Florencio became our director and photographer after the information session.  He took several pictures of us.  The perspective picture was the most interesting as it looked like my wife had shrunk to Liliputan size and appeared to stand on the top of my hand.  We wished we had soda cans so we could replicate the optical illusion that we were standing on it as well.

Optical illusion at the strip pits (taken around 10 AM)

Natural Spring

The second and final stop is the natural spring with a pool.  There were a couple of those.  The stillness of the pool acts as a mirror image on a calm day.  This area can be crowded and visitors may have to wait for their turns to take photos.

Reflection pool (taken around 10 AM)

Best Time to Visit

Florencio said that morning is the best time to visit Salinas Grandes.  It becomes windy in the afternoon so there would be no reflection on the pool.  We arrived in Salinas Grandes around 9 AM and the sky was all blue and hardly a breeze.  It would have been better if there were clouds in the sky when taking a reflection photo at the pools.  

If you want to have some white clouds with your reflection pool photo, we noticed that clouds begin forming late in the morning, sometime around 11 AM.  However, the place tends to become busy at that time with more visitors.  More visitors mean a longer wait time at the reflection pool to take photos.  

When we arrived just past 9 AM, there were only a handful of cars at the entry point parking area.  But by the time we got done around 10:30 AM, there were close to 50 cars parked.

Standing Water on the Salt Flat

We asked Florencio if Salinas Grandes ever has standing water just like Salar di Uyuni in Bolivia.  Best we could translate his answer was yes.  However, our guide said that only happens if there is sufficient rain.  

Rainfall events happen randomly and it was dry on our visit even though it was the rainy season.  It is all up to chance to see Salinas Grandes having standing water to have that optical illusion that you are standing on a giant mirror just like Salar di Uyuni.  Florencio said that the months of January and February offer the best chances of rain.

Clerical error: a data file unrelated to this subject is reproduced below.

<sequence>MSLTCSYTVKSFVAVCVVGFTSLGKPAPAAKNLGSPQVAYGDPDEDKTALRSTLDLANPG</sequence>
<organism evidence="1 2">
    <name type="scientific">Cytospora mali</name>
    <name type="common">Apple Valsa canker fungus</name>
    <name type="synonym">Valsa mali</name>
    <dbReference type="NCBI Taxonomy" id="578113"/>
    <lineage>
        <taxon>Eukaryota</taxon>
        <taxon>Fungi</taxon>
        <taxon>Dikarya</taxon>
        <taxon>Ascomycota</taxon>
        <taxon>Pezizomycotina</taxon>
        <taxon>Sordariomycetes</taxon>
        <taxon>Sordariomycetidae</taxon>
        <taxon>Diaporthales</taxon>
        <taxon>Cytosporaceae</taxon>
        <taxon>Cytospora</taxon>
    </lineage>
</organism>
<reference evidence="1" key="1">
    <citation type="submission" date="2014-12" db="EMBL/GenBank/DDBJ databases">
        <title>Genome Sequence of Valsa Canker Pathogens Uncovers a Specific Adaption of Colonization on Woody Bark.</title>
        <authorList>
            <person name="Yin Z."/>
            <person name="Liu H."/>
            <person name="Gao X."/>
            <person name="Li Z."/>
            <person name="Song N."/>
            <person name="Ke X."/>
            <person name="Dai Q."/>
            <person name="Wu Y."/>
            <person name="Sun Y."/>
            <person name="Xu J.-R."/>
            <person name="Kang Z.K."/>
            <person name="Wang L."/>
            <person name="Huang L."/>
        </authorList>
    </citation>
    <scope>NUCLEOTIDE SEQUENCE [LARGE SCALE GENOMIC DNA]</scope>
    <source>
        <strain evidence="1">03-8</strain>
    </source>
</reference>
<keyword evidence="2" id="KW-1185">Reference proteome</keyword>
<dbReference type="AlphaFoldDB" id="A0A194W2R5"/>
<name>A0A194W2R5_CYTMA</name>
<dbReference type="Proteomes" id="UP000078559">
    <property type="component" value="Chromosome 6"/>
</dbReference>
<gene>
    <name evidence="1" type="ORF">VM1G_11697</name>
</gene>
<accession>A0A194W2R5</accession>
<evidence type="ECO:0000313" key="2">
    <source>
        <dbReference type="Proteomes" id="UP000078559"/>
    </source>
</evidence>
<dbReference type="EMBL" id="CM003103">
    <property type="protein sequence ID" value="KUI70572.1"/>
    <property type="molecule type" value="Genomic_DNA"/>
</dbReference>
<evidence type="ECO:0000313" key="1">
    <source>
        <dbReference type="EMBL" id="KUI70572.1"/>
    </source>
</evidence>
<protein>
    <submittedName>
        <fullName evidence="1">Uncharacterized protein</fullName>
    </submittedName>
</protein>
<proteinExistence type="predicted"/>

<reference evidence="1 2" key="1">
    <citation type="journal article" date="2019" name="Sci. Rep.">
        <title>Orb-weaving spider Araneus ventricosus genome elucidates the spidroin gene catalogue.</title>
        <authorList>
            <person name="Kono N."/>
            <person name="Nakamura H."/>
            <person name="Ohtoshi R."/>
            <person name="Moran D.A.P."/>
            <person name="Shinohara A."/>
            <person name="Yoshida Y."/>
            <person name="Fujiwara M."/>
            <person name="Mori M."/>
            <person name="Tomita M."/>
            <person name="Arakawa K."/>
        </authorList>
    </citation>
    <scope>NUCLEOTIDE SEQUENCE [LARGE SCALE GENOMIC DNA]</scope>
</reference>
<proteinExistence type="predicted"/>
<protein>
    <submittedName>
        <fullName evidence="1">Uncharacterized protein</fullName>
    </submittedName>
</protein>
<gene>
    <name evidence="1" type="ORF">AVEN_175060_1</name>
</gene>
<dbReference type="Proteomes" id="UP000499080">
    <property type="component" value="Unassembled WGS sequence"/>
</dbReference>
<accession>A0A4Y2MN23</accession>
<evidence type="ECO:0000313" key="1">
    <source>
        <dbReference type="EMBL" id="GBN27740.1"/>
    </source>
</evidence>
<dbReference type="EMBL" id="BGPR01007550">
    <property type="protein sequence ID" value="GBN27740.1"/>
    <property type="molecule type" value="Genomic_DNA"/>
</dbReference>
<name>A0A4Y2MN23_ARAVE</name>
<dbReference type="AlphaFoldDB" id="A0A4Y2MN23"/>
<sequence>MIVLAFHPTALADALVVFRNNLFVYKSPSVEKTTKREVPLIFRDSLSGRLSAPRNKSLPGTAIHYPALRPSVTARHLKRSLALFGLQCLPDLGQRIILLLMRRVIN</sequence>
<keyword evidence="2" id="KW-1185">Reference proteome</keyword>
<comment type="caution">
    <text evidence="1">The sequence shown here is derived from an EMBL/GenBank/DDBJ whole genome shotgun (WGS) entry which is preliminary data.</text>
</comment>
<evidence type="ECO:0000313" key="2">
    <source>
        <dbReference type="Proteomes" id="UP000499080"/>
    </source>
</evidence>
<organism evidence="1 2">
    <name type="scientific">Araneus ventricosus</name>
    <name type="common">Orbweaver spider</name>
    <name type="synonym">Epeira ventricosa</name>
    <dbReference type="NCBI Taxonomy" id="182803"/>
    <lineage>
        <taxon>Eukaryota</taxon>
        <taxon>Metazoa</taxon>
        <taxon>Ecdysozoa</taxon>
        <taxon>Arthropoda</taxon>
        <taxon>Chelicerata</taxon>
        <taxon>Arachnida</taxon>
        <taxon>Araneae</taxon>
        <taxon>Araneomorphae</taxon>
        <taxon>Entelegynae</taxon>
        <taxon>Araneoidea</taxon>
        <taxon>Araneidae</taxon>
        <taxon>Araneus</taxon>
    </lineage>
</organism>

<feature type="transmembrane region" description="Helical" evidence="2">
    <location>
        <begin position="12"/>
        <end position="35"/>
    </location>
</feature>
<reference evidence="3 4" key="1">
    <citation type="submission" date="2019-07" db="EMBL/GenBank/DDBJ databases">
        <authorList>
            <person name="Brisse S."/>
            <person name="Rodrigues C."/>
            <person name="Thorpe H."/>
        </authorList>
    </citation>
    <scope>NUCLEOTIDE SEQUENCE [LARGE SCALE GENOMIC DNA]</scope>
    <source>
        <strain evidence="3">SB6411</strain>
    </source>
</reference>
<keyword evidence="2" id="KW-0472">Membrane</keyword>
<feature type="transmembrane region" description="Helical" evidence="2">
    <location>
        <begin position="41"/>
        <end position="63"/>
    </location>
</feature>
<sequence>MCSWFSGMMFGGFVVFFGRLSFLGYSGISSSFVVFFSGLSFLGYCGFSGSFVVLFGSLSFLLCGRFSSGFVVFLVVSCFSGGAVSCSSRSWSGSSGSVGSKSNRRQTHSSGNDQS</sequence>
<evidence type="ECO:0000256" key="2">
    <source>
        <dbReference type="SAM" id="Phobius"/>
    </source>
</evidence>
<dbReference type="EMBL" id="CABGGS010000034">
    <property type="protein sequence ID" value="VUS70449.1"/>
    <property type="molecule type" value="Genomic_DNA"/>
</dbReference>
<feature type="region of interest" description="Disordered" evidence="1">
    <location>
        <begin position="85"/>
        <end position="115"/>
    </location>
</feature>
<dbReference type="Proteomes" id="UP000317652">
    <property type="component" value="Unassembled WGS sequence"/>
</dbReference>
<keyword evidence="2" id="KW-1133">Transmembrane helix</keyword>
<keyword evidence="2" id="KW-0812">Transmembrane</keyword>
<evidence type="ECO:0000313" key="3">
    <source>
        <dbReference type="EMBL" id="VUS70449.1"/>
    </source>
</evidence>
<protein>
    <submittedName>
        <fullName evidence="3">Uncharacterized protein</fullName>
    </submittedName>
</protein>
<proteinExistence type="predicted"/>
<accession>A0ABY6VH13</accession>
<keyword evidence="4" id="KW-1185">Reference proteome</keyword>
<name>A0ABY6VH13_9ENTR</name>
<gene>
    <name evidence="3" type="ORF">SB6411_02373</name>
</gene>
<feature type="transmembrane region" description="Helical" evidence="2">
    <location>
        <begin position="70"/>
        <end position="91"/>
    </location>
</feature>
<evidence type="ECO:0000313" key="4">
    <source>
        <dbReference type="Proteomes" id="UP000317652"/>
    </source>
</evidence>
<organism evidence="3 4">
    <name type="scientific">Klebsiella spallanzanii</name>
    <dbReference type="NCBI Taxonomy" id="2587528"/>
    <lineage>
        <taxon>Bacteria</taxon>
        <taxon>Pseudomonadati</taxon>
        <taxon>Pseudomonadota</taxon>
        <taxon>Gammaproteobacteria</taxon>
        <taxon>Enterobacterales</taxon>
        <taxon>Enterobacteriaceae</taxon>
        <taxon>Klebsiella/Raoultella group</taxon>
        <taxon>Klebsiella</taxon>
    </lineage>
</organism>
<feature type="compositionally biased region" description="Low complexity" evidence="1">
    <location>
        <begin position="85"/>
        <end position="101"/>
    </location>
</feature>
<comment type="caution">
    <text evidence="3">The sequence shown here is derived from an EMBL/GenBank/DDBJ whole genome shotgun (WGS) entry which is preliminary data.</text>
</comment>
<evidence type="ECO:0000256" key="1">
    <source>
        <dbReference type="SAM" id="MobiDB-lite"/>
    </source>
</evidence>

Salinas Grandes is the fourth largest salt flat in the world.  It is actively mined for salt and therefore has limited access.  You must pay a fee and be accompanied by a guide to enter the salt flats.

We followed our guide on our rental vehicle into the salt flats.  First stop were the strip pits where the salt is harvested.  Photographic illusions are normally taken at this location.  Our guide was our director and photographer.

The second and final stop is the spring that feeds a small pool of water.  The pool’s surface acts like a mirror and provides a nice reflection especially when there are clouds that contrast nicely with the blue sky.

The best time to visit the Salt Flats is in the morning before the winds pick up in the afternoon.  Once the wind picks up, the pool surface would be wavy and no longer provide the nice reflection.

Being able to visit Salinas Grandes with standing water like Salar di Uyuni is all up to chance.  This only happens when there is a significant rainfall event.  However, rainfall events are unpredictable even during the rainy summer season.  

Visiting Salinas Grandes, whether it has standing water or not, is a unique experience.  It is one of those that would stay in our memories for a long time.